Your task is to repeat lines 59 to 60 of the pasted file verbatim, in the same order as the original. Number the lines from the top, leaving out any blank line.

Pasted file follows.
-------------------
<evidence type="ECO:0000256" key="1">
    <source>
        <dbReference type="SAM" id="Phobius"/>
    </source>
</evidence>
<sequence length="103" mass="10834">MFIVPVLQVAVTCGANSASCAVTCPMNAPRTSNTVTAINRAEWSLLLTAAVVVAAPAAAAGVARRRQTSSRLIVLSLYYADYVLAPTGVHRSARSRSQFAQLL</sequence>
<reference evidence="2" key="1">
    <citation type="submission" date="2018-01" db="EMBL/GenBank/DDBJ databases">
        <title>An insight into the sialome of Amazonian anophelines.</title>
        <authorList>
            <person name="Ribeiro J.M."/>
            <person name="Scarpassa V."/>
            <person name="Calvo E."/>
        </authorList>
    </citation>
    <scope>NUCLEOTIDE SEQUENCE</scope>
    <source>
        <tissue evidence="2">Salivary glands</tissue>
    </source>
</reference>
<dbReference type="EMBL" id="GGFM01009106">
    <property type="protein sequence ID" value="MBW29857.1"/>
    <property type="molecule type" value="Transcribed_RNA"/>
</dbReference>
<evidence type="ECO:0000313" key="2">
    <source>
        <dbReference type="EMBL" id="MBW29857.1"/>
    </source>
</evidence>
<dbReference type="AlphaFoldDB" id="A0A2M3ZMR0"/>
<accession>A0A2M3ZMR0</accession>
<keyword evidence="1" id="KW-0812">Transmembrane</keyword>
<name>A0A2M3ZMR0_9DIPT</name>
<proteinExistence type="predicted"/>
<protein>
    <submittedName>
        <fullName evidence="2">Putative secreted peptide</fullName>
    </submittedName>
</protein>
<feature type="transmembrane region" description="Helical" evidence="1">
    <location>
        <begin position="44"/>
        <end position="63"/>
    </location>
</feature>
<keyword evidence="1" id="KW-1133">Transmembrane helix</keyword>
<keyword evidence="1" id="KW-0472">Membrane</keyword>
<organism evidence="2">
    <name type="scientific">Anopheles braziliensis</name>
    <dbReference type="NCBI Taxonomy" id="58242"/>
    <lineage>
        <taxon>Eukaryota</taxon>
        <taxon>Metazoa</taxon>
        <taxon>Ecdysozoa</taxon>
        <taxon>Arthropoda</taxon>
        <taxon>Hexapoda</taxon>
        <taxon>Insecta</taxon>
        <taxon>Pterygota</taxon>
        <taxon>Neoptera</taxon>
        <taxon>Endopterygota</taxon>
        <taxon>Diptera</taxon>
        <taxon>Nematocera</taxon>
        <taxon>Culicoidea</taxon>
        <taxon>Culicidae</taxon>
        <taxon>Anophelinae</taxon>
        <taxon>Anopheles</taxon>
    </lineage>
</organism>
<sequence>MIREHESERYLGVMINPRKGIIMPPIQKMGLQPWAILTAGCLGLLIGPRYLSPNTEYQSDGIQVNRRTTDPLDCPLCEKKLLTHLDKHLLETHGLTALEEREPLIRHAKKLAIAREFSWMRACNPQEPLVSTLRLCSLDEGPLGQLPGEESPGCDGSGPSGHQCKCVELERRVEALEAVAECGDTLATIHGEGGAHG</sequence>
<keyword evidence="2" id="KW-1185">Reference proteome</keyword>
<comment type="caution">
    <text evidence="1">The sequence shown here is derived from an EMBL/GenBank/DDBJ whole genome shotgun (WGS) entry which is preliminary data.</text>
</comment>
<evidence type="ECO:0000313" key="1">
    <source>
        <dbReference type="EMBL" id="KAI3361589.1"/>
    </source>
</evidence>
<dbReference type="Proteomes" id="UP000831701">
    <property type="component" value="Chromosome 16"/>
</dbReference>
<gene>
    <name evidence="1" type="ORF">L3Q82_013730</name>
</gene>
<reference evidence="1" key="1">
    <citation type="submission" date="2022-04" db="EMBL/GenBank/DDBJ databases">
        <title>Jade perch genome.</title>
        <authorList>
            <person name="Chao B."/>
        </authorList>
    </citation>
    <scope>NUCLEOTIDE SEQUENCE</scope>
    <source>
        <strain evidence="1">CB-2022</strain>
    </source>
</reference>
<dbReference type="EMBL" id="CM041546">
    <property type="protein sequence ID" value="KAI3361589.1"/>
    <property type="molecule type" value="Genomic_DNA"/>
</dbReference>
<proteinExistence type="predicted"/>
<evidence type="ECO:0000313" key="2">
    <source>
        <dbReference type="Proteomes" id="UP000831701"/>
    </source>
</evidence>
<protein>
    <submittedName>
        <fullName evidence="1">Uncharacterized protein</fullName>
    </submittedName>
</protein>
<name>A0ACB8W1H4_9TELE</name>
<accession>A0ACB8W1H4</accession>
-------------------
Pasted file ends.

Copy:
        <taxon>Neoptera</taxon>
        <taxon>Endopterygota</taxon>